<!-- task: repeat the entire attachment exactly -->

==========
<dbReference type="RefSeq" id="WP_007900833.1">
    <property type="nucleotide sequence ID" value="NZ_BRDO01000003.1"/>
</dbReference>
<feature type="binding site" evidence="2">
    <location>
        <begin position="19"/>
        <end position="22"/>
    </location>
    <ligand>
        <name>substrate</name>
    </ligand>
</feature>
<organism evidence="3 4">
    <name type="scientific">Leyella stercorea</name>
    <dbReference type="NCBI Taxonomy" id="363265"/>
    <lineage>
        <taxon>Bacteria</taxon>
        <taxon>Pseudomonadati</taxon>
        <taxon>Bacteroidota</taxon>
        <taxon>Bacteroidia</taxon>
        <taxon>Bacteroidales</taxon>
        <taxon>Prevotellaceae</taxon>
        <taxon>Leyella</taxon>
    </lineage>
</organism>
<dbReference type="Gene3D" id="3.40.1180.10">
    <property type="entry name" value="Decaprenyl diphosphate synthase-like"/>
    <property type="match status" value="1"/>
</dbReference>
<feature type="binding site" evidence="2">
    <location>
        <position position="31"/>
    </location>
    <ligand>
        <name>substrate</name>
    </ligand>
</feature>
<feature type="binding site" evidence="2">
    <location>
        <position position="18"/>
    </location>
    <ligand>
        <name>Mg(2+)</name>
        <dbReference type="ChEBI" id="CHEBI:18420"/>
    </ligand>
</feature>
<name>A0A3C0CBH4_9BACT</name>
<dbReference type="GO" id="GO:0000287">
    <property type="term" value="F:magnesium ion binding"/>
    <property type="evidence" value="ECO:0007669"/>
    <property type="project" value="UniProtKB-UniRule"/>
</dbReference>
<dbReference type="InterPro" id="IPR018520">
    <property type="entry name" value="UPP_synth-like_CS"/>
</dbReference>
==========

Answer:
<dbReference type="RefSeq" id="WP_007900833.1">
    <property type="nucleotide sequence ID" value="NZ_BRDO01000003.1"/>
</dbReference>
<feature type="binding site" evidence="2">
    <location>
        <begin position="19"/>
        <end position="22"/>
    </location>
    <ligand>
        <name>substrate</name>
    </ligand>
</feature>
<organism evidence="3 4">
    <name type="scientific">Leyella stercorea</name>
    <dbReference type="NCBI Taxonomy" id="363265"/>
    <lineage>
        <taxon>Bacteria</taxon>
        <taxon>Pseudomonadati</taxon>
        <taxon>Bacteroidota</taxon>
        <taxon>Bacteroidia</taxon>
        <taxon>Bacteroidales</taxon>
        <taxon>Prevotellaceae</taxon>
        <taxon>Leyella</taxon>
    </lineage>
</organism>
<dbReference type="Gene3D" id="3.40.1180.10">
    <property type="entry name" value="Decaprenyl diphosphate synthase-like"/>
    <property type="match status" value="1"/>
</dbReference>
<feature type="binding site" evidence="2">
    <location>
        <position position="31"/>
    </location>
    <ligand>
        <name>substrate</name>
    </ligand>
</feature>
<feature type="binding site" evidence="2">
    <location>
        <position position="18"/>
    </location>
    <ligand>
        <name>Mg(2+)</name>
        <dbReference type="ChEBI" id="CHEBI:18420"/>
    </ligand>
</feature>
<name>A0A3C0CBH4_9BACT</name>
<dbReference type="GO" id="GO:0000287">
    <property type="term" value="F:magnesium ion binding"/>
    <property type="evidence" value="ECO:0007669"/>
    <property type="project" value="UniProtKB-UniRule"/>
</dbReference>
<dbReference type="InterPro" id="IPR018520">
    <property type="entry name" value="UPP_synth-like_CS"/>
</dbReference>